- There would not need to be any ‘benefitted land’ for the CC to take effect and it would bind successors in title to the original landowner. Hence all subsequent owners, even after the landowner has disposed of his / her interest, would be under the same obligations.
- The land would be bound in perpetuity, unless the CC specified a shorter time-frame. However, where CCs were created in relation to leasehold land, it is intended these would only last for the remainder of the original lease term – again, unless a shorter term was specified.
An interesting point regarding the scheme as proposed, is that where it relates to leasehold land, the freeholder’s consent is not required before the leaseholder enters into a CC. Despite the fact the land would be bound in perpetuity and the long-term nature of CCs however, there is some flexibility in that subsequent changes in circumstances could be reflected by modification or discharge of an existing CC.
When could CCs be used?
The Report outlines the following potential uses for CCs:
- philanthropic uses;
- securing heritage and community assets;
- as an alternative to purchase or disposal by conservation organisations;
- as payment for eco-system services and agri-environment schemes; and
- in biodiversity offsetting.
For example, the owner of a family estate may decide to enter into a CC so he / she can still keep the estate in the family after death, but also ensure surrounding woodland is protected for future generations, with it being maintained and open to the public. The woodland would not then have to be bequeathed to a conservation organisation for these aims to be achieved. In turn this would benefit the conservation organisation, in that they could ensure the protection of the land without actually having to buy it.
How does this link with biodiversity offsetting?
The Law Commission envisages that CCs could deliver long-term binding obligations currently sought in other ways for biodiversity offsetting purposes. Biodiversity offsetting is a way that conservation activities / schemes are implemented to compensate for losses or damage to nature, where such loss / damage is unavoidably caused by new development. Newer, bigger or improved nature sites have to be provided.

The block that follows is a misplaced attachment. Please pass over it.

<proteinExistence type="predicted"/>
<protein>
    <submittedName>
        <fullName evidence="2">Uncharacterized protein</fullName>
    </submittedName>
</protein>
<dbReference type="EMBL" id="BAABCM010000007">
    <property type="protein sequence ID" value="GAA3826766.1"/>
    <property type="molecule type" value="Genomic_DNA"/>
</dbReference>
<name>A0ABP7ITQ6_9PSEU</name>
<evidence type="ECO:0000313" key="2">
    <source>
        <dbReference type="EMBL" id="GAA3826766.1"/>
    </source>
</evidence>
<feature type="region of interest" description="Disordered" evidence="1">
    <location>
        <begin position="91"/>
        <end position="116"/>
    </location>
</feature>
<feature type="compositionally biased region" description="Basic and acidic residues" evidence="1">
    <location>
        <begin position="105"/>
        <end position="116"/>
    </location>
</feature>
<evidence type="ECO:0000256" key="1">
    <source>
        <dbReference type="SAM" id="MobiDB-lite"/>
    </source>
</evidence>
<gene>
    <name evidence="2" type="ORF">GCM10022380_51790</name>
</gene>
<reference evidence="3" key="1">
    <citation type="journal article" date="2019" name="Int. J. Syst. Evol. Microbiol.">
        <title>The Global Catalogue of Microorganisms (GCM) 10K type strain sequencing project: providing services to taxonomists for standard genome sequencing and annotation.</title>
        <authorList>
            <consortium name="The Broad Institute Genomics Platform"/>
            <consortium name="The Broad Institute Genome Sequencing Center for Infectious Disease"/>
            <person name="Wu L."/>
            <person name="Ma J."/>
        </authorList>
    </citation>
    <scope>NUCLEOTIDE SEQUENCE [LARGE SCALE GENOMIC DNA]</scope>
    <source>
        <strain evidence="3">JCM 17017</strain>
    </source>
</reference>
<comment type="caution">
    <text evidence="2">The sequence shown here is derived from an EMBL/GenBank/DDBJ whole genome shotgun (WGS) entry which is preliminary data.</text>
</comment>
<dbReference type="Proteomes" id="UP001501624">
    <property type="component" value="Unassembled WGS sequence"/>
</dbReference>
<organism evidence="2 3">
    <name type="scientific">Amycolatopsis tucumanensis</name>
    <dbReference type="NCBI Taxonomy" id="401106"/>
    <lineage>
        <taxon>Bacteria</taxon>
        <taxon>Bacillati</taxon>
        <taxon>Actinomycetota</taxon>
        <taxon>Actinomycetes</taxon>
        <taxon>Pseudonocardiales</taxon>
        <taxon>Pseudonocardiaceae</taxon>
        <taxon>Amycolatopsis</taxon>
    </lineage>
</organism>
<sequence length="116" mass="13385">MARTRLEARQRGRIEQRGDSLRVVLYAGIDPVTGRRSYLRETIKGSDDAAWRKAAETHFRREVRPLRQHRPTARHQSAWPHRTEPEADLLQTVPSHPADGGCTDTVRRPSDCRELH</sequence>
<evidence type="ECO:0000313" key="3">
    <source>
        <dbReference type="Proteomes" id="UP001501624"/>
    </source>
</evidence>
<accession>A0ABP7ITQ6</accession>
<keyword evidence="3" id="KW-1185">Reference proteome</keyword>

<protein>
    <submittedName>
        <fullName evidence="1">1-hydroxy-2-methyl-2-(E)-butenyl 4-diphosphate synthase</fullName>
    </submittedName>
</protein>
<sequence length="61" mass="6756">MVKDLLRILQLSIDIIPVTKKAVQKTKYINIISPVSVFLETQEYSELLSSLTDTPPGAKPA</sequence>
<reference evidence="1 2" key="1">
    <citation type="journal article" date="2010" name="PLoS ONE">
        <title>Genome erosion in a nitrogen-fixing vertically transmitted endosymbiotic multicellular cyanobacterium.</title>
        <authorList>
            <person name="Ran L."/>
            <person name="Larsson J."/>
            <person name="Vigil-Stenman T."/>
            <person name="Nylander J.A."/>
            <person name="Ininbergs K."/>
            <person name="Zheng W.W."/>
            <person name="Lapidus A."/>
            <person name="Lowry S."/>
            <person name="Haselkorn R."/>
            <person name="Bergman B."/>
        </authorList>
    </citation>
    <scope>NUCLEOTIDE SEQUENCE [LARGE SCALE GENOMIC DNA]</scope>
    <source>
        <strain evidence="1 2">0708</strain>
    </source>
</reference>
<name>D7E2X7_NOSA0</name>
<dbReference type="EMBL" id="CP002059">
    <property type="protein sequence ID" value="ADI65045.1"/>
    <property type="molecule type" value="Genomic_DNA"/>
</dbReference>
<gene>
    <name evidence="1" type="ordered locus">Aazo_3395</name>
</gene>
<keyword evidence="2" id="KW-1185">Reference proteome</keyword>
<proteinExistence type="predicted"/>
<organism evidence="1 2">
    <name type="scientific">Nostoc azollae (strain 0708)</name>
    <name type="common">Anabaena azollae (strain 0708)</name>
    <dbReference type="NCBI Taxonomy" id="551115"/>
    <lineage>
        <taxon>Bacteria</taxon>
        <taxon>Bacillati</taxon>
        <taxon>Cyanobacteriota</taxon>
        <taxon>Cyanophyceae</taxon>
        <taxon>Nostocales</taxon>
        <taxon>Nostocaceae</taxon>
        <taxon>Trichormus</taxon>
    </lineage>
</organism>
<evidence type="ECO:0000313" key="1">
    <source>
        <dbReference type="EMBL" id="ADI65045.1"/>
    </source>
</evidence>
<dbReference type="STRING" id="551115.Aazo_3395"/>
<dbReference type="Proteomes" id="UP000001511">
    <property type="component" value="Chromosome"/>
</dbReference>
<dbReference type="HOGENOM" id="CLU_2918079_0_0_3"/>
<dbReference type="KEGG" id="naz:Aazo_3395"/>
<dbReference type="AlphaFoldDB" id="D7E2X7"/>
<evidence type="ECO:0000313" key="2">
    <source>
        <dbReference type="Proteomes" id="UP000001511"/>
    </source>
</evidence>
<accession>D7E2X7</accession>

Currently, biodiversity offsetting is to be taken into account by local planning authorities both at the development plan-making stage and when considering planning applications. The mitigation hierarchy of the National Planning Policy Framework is to be followed, so environmental harm should ideally be avoided, but (where this is not possible) mitigation is then the next step.
The concept of biodiversity offsetting is certainly controversial and has in no way been fully developed yet in England and Wales. Only over time will it be possible to see if the approach brings positive environmental benefits or simply gives a way for detrimental development to go ahead. However, CCs do appear to offer a legal tool for delivering binding and permanent obligations on an offset site.
What is next?
Currently a decision is awaited from the government on whether and how biodiversity offsetting is to be implemented, following DEFRA’s consultation paper in September 2013 and a recent report on the topic from the House of Commons’ Environmental Audit Committee. With the Law Commission’s CC proposals also under governmental consideration, it is likely to be early 2015 before any further progress is made.
For more information contact the Planning & Environment team at Walker Morris.